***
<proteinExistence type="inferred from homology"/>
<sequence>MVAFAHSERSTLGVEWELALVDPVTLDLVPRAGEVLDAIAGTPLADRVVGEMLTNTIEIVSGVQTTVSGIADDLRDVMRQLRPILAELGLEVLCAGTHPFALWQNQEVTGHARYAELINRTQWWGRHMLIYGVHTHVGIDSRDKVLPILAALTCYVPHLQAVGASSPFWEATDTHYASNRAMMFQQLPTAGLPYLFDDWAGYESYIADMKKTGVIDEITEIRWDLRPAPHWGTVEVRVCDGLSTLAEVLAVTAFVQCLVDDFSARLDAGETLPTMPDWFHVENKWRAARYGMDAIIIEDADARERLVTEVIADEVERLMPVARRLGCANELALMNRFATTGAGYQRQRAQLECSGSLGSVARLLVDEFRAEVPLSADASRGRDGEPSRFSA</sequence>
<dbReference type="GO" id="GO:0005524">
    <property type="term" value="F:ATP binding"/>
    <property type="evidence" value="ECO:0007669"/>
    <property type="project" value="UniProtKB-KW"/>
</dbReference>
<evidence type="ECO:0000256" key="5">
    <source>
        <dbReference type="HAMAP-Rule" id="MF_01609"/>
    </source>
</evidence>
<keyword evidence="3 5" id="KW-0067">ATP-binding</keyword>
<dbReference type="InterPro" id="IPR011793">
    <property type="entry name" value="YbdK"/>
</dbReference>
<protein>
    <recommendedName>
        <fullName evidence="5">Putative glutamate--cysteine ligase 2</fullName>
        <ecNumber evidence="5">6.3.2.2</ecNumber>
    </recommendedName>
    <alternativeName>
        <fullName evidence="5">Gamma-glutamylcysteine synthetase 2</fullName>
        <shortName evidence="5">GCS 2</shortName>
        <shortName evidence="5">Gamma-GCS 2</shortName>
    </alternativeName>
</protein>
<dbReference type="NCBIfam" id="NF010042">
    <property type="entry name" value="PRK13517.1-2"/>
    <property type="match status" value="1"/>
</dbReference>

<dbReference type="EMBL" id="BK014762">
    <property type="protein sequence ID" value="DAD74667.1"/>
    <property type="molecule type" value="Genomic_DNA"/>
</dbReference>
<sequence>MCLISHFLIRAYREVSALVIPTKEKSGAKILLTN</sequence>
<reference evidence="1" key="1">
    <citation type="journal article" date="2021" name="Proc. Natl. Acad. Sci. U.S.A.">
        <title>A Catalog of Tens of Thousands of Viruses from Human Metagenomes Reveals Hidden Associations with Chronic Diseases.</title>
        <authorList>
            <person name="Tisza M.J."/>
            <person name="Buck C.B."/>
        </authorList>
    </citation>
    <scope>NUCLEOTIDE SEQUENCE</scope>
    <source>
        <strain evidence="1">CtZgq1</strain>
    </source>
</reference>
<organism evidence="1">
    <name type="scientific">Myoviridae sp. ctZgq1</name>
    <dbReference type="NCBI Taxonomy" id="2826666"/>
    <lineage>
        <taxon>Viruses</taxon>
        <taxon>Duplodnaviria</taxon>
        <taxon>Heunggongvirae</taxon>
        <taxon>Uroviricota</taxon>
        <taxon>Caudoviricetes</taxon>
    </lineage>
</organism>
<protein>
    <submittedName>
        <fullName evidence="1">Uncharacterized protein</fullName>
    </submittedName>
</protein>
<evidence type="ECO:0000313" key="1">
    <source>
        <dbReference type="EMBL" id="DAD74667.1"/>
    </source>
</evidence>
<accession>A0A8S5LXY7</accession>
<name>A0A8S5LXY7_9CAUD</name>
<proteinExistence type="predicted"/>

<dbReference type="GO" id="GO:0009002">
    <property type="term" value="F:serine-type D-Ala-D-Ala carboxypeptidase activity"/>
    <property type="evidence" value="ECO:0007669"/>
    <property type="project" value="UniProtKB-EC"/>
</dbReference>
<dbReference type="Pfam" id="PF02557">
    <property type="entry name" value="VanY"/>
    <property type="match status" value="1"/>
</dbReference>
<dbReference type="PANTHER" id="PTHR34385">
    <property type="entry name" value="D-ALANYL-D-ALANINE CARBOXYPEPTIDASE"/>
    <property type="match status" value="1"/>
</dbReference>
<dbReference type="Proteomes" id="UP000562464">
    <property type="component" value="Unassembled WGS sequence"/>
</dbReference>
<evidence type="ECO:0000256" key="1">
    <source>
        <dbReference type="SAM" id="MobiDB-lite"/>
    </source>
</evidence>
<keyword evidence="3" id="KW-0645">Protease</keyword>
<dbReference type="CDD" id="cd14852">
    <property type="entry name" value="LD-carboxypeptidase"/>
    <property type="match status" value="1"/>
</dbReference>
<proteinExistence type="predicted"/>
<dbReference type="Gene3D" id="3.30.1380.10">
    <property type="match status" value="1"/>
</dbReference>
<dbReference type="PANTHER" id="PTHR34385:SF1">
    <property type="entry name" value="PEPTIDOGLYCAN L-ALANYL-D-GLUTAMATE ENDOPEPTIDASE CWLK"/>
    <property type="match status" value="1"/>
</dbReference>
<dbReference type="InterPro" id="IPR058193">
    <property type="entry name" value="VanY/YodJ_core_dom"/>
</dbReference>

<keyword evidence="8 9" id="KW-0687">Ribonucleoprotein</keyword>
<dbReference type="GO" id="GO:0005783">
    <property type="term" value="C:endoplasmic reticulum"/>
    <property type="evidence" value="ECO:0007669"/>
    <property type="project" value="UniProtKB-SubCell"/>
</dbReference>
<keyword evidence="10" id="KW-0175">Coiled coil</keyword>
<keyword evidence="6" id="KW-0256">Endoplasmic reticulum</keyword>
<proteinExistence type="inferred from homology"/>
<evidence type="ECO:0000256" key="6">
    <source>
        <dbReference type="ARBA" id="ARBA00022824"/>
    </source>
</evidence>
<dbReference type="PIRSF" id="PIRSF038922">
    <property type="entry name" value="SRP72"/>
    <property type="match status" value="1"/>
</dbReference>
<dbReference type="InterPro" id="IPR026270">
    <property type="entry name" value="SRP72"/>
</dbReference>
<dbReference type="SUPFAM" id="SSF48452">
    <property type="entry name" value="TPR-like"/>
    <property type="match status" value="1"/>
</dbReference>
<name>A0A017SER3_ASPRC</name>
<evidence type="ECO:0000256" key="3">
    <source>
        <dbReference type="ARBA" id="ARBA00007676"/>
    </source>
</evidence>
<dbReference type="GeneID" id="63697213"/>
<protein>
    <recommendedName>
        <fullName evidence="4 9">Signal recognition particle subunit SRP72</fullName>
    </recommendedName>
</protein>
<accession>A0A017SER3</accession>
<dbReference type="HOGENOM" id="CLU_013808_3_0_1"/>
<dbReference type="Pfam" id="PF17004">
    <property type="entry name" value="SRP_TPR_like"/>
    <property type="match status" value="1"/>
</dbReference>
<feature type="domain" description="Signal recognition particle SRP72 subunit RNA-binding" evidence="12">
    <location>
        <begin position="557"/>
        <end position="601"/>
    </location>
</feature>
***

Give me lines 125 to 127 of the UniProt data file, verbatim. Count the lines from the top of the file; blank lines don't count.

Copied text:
<dbReference type="PIRSF" id="PIRSF038922">
    <property type="entry name" value="SRP72"/>
    <property type="match status" value="1"/>